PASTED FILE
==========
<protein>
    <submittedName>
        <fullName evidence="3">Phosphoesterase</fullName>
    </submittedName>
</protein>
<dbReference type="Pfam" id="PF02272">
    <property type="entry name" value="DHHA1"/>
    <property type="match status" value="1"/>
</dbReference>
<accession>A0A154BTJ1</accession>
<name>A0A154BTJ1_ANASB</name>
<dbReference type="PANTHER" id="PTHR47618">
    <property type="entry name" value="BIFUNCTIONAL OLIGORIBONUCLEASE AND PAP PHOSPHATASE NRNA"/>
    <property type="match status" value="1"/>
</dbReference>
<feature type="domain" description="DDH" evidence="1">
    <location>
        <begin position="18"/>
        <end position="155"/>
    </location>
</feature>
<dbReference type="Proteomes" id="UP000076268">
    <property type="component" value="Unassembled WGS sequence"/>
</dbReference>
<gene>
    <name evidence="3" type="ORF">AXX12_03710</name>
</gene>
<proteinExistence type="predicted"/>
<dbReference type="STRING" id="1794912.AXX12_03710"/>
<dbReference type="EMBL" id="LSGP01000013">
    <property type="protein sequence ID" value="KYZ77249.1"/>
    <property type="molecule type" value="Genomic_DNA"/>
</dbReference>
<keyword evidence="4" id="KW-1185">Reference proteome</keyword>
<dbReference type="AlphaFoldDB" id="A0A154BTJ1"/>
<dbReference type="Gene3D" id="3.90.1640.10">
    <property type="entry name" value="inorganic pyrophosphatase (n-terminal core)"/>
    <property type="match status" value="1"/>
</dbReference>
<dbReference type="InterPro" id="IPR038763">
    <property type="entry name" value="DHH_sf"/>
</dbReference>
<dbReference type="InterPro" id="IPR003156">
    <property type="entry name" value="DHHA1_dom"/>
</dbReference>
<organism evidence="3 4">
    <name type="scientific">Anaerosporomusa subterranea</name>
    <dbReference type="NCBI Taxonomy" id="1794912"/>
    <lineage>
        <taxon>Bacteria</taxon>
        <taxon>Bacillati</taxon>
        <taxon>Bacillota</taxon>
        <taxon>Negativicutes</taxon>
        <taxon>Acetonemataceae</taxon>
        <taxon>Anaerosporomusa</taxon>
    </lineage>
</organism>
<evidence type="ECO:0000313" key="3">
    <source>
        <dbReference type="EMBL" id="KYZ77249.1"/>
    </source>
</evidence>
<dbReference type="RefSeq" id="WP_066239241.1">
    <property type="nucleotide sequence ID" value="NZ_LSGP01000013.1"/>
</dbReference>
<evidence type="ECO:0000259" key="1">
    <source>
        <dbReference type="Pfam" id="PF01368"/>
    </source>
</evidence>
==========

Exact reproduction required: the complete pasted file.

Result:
<protein>
    <submittedName>
        <fullName evidence="3">Phosphoesterase</fullName>
    </submittedName>
</protein>
<dbReference type="Pfam" id="PF02272">
    <property type="entry name" value="DHHA1"/>
    <property type="match status" value="1"/>
</dbReference>
<accession>A0A154BTJ1</accession>
<name>A0A154BTJ1_ANASB</name>
<dbReference type="PANTHER" id="PTHR47618">
    <property type="entry name" value="BIFUNCTIONAL OLIGORIBONUCLEASE AND PAP PHOSPHATASE NRNA"/>
    <property type="match status" value="1"/>
</dbReference>
<feature type="domain" description="DDH" evidence="1">
    <location>
        <begin position="18"/>
        <end position="155"/>
    </location>
</feature>
<dbReference type="Proteomes" id="UP000076268">
    <property type="component" value="Unassembled WGS sequence"/>
</dbReference>
<gene>
    <name evidence="3" type="ORF">AXX12_03710</name>
</gene>
<proteinExistence type="predicted"/>
<dbReference type="STRING" id="1794912.AXX12_03710"/>
<dbReference type="EMBL" id="LSGP01000013">
    <property type="protein sequence ID" value="KYZ77249.1"/>
    <property type="molecule type" value="Genomic_DNA"/>
</dbReference>
<keyword evidence="4" id="KW-1185">Reference proteome</keyword>
<dbReference type="AlphaFoldDB" id="A0A154BTJ1"/>
<dbReference type="Gene3D" id="3.90.1640.10">
    <property type="entry name" value="inorganic pyrophosphatase (n-terminal core)"/>
    <property type="match status" value="1"/>
</dbReference>
<dbReference type="InterPro" id="IPR038763">
    <property type="entry name" value="DHH_sf"/>
</dbReference>
<dbReference type="InterPro" id="IPR003156">
    <property type="entry name" value="DHHA1_dom"/>
</dbReference>
<organism evidence="3 4">
    <name type="scientific">Anaerosporomusa subterranea</name>
    <dbReference type="NCBI Taxonomy" id="1794912"/>
    <lineage>
        <taxon>Bacteria</taxon>
        <taxon>Bacillati</taxon>
        <taxon>Bacillota</taxon>
        <taxon>Negativicutes</taxon>
        <taxon>Acetonemataceae</taxon>
        <taxon>Anaerosporomusa</taxon>
    </lineage>
</organism>
<evidence type="ECO:0000313" key="3">
    <source>
        <dbReference type="EMBL" id="KYZ77249.1"/>
    </source>
</evidence>
<dbReference type="RefSeq" id="WP_066239241.1">
    <property type="nucleotide sequence ID" value="NZ_LSGP01000013.1"/>
</dbReference>
<evidence type="ECO:0000259" key="1">
    <source>
        <dbReference type="Pfam" id="PF01368"/>
    </source>
</evidence>